And there in the middle, above Prechistensky Boulevard, surrounded and sprinkled on all sides by sugar, shines the Crepe Cornet of 2017, the Brilliant Cornet of 2017!
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Natasha, Pierre & The Great Comet of 1812 is currently taking Broadway by storm. It is an adaptation of Leo Tolstoy’s War and Peace (Volume 2, Part 5, to be precise). The music is an amazing mix of Russian Folk, Classic, Indie, Electronic. The show opens with a number which introduces you to all the characters, both principal and minor. On Broadway, it is being presented such that there is audience sat onstage, and the action moves around the theatre on all levels. It is beautifully designed, with luscious banquettes and cabaret-style tables, and an exquisite costuming to suit the era and portrayal of releases into more modern/edgy costumes. It is a really immersive piece of theatre, indeed at points the audience is asked to provide the percussion for a number. The show takes us through many emotions having first formed connections with the characters through their ups and downs.
Natasha Rostova arrives in Moscow to await her new fiancé at her godmother’s house in 1812, but falls in with the more decadent aspects of society where she meets and is eventually seduced by Anatole, a roguish young officer (after whom Nutella was probably not named). Meanwhile, Pierre is having an existential crisis (and is possibly wondering if Napoleon’s advancing armies will bring with them the recipe for a decent crèpe) and, having had a moment of enlightenment, has a vision of an epic dessert which he conceives as Nutella, Pear and the Crèpe Cornet! Honestly, that’s the plot… which leads me nicely to the recipe bit, as devised by Tolstoy’s Mama and handed down across the generations.
For the candied pear slices, I used the recipe from Adventuressheart.com which was very straightforward. You will need a mandoline to get the thin pear slices, unless you’re really steady with a sharp knife, and be careful not to singe your slices if you’re using the faster method at a higher temperature, as I did. One pear will give you more than enough slices to decorate your dessert – and leftovers for snacking.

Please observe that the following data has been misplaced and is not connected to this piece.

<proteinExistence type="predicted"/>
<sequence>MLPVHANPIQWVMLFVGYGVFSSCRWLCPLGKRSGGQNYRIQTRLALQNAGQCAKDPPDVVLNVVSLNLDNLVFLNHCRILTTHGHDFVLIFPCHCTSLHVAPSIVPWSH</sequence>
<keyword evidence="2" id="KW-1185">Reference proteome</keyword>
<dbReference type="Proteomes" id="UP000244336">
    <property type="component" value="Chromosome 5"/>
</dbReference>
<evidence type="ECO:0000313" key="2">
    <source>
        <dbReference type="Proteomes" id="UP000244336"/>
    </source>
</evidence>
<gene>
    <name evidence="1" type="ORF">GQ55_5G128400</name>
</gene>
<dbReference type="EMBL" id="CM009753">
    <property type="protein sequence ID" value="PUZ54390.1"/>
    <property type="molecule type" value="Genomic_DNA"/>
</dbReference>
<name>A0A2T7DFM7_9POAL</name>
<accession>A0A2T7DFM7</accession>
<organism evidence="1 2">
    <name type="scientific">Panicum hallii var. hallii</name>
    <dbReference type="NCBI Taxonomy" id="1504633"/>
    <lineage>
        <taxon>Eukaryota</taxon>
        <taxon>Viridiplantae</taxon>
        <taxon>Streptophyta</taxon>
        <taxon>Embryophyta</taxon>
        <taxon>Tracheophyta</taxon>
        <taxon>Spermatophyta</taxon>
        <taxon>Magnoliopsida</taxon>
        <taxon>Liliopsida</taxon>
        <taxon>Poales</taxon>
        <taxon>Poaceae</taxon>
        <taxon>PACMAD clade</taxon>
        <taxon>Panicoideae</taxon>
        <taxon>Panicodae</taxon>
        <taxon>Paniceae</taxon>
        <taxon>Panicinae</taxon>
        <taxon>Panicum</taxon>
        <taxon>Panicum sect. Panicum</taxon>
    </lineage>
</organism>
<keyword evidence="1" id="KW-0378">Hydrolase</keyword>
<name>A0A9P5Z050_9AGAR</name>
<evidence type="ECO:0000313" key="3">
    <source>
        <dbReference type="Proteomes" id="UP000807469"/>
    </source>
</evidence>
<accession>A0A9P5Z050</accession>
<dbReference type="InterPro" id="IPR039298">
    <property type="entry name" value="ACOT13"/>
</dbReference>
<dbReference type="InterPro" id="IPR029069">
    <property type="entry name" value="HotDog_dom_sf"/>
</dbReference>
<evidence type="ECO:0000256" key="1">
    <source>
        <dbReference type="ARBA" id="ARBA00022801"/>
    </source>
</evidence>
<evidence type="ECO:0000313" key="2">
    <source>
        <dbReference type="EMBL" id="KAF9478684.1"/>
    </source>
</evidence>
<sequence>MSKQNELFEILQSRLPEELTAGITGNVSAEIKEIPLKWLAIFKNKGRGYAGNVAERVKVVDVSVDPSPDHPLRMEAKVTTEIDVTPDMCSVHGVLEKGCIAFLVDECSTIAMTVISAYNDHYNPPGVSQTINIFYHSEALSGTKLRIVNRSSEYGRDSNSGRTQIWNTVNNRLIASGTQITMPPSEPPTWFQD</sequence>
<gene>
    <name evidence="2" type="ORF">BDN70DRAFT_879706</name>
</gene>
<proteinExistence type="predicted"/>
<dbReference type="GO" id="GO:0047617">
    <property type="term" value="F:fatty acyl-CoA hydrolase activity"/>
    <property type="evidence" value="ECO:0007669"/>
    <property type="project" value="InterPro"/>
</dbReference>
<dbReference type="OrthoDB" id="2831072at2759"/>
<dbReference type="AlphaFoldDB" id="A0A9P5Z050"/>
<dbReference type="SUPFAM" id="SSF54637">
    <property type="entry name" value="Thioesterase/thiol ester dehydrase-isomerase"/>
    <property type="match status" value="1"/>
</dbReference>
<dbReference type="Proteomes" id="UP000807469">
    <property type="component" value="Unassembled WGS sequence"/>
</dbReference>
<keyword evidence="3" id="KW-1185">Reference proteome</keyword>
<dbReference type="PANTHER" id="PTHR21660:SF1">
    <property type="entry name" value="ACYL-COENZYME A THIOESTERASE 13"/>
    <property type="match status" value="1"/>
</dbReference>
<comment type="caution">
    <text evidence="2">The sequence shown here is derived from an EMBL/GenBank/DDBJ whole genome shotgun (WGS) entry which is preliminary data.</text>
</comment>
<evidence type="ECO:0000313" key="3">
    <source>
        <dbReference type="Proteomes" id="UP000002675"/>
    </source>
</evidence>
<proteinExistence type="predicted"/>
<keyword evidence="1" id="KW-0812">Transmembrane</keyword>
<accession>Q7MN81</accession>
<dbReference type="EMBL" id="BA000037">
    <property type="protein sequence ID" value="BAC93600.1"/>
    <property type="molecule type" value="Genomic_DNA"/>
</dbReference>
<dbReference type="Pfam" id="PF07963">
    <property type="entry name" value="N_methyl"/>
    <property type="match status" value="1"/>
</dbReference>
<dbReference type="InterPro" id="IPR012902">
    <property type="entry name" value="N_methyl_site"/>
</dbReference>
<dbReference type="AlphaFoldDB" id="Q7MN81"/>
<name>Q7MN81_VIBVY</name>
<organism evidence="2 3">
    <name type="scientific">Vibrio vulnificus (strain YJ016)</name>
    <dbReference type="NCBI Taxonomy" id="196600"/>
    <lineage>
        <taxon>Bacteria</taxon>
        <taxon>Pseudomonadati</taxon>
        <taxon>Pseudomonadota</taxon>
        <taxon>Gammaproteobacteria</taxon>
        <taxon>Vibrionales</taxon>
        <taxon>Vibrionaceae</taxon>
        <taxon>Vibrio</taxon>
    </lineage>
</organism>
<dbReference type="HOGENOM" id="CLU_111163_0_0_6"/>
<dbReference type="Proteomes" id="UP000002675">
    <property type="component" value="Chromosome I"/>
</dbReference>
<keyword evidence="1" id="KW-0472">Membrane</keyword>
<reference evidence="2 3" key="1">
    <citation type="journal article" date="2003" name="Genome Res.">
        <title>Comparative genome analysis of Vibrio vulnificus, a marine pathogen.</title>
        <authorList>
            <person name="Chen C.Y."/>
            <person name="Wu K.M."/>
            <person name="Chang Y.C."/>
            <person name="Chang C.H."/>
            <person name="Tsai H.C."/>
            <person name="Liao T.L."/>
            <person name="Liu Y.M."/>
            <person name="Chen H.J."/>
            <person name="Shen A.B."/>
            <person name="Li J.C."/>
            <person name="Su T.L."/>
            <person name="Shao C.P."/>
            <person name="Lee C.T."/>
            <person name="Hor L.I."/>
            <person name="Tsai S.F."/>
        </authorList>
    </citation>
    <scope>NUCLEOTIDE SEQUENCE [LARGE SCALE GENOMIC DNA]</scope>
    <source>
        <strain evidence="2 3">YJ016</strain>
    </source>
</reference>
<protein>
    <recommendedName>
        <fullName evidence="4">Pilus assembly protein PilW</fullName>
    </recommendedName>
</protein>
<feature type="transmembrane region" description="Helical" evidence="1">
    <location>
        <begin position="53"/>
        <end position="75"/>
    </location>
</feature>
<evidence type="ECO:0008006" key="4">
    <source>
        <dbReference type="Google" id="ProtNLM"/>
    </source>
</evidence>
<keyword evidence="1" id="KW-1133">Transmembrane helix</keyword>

Make your crèpe batter in advance as it needs to rest for at least an hour. Add the eggs and milk to the flour and salt and give it a good whisk – don’t worry, the lumps will all come out (I don’t even bother sieving the flour, I’m that rebellious). Melt the butter and allow it to cool a little and whisk this in to the batter.
For the poached pears, dissolve the sugar and water in a pan, bringing it to the boil. Add the flavourings and peeled pears and simmer for 20-45 minutes, depending on the ripeness of the pears, until tender. Set the pears aside and keep warm. Meanwhile, boil the remaining liquid until it turns syrupy. I added a squirt of lemon juice at the end to turn down the sweetness slightly.
I’ve been wanting to make my own Nutella for ages – a lifelong favourite, but has had a bit of a bad press lately due to all the additives. As much as I love the stuff, I only wanted a small quantity, so decided to use some shop-bought hazelnut butter instead of blitzing up a massive bag of hazelnuts. Hazelnut butter is probably an expensive route to go down if you want to make a large quantity but, as a quick fix, worked really well. Mix the hazelnut butter, cocoa powder and maple syrup in a bowl – and you’re done. As I wanted to pipe some of it and wanted it a bit runnier, I rested the bowl inside a larger one containing some recently boiled water for a minute or two before spooning some into a disposable piping bag (no need for a piping nozzle, just cut a really small hole off the tip and you’re done). Of course, don’t let me stop you making a larger quantity!
Once all your elements are lined up and ready to go, you can go ahead and make your crepes. I use a small aluminium pan that you need to prove (by heating up some sunflower or vegetable oil to a high temperature) but non-stick is fine. Do a slightly thicker test pancake first to check your pan is ready. Between each pancake pour the oil back in the pan to reheat quickly and then pour all but a drop into a heat-proof jug. Swirl in enough batter to coat the hot pan and, once it has set, flip to cook the other side!
Fill your crepe with vanilla ice-cream (you could make your own, following the method I used in Affogato Get A Gimmick – or just buy some!) and roll into a cornet shape. Decorate with the chocolate sauce, icing sugar and candied pear slices. Serve along side the warm poached pear drizzled with the vanilla syrup. A truly epic dessert!
PS Don’t throw away the syrup – It will keep in the fridge quite happily for a week or so, so add it to other desserts or even a cocktail. Any leftover crèpes (as if) can be reheated for a second round the next day!